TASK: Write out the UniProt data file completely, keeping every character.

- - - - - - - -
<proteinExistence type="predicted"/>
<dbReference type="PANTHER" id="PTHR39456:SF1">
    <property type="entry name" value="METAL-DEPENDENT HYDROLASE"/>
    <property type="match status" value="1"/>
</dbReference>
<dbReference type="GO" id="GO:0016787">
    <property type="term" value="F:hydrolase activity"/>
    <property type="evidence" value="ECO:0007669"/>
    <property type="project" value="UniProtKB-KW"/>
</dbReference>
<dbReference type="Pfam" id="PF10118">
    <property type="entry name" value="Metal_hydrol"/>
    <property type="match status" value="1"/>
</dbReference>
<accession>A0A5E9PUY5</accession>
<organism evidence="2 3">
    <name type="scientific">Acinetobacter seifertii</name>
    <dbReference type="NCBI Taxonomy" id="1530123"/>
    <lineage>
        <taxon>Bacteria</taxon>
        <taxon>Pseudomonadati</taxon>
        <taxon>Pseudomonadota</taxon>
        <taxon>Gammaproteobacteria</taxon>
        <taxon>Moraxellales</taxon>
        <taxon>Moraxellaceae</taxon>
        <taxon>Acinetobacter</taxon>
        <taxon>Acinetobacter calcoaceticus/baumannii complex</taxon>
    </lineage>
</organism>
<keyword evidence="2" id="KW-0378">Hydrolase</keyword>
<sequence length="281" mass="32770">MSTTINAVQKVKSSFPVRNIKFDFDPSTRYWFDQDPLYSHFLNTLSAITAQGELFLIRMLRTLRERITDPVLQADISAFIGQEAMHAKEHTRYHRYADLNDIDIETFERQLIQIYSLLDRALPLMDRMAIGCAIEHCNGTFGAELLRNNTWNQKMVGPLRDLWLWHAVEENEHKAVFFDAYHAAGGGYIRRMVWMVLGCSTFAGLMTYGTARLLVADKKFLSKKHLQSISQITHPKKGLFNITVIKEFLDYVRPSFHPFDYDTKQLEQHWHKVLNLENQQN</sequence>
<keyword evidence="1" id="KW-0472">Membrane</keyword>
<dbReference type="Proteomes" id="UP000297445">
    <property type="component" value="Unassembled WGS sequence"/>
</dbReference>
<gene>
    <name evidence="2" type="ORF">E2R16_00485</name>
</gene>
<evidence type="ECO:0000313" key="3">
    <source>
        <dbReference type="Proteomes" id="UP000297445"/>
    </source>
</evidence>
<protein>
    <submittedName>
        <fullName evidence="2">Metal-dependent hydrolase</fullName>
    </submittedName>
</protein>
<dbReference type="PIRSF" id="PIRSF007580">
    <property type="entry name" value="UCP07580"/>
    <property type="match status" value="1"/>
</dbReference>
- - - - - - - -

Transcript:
<proteinExistence type="predicted"/>
<dbReference type="PANTHER" id="PTHR39456:SF1">
    <property type="entry name" value="METAL-DEPENDENT HYDROLASE"/>
    <property type="match status" value="1"/>
</dbReference>
<dbReference type="GO" id="GO:0016787">
    <property type="term" value="F:hydrolase activity"/>
    <property type="evidence" value="ECO:0007669"/>
    <property type="project" value="UniProtKB-KW"/>
</dbReference>
<dbReference type="Pfam" id="PF10118">
    <property type="entry name" value="Metal_hydrol"/>
    <property type="match status" value="1"/>
</dbReference>
<accession>A0A5E9PUY5</accession>
<organism evidence="2 3">
    <name type="scientific">Acinetobacter seifertii</name>
    <dbReference type="NCBI Taxonomy" id="1530123"/>
    <lineage>
        <taxon>Bacteria</taxon>
        <taxon>Pseudomonadati</taxon>
        <taxon>Pseudomonadota</taxon>
        <taxon>Gammaproteobacteria</taxon>
        <taxon>Moraxellales</taxon>
        <taxon>Moraxellaceae</taxon>
        <taxon>Acinetobacter</taxon>
        <taxon>Acinetobacter calcoaceticus/baumannii complex</taxon>
    </lineage>
</organism>
<keyword evidence="2" id="KW-0378">Hydrolase</keyword>
<sequence length="281" mass="32770">MSTTINAVQKVKSSFPVRNIKFDFDPSTRYWFDQDPLYSHFLNTLSAITAQGELFLIRMLRTLRERITDPVLQADISAFIGQEAMHAKEHTRYHRYADLNDIDIETFERQLIQIYSLLDRALPLMDRMAIGCAIEHCNGTFGAELLRNNTWNQKMVGPLRDLWLWHAVEENEHKAVFFDAYHAAGGGYIRRMVWMVLGCSTFAGLMTYGTARLLVADKKFLSKKHLQSISQITHPKKGLFNITVIKEFLDYVRPSFHPFDYDTKQLEQHWHKVLNLENQQN</sequence>
<keyword evidence="1" id="KW-0472">Membrane</keyword>
<dbReference type="Proteomes" id="UP000297445">
    <property type="component" value="Unassembled WGS sequence"/>
</dbReference>
<gene>
    <name evidence="2" type="ORF">E2R16_00485</name>
</gene>
<evidence type="ECO:0000313" key="3">
    <source>
        <dbReference type="Proteomes" id="UP000297445"/>
    </source>
</evidence>
<protein>
    <submittedName>
        <fullName evidence="2">Metal-dependent hydrolase</fullName>
    </submittedName>
</protein>
<dbReference type="PIRSF" id="PIRSF007580">
    <property type="entry name" value="UCP07580"/>
    <property type="match status" value="1"/>
</dbReference>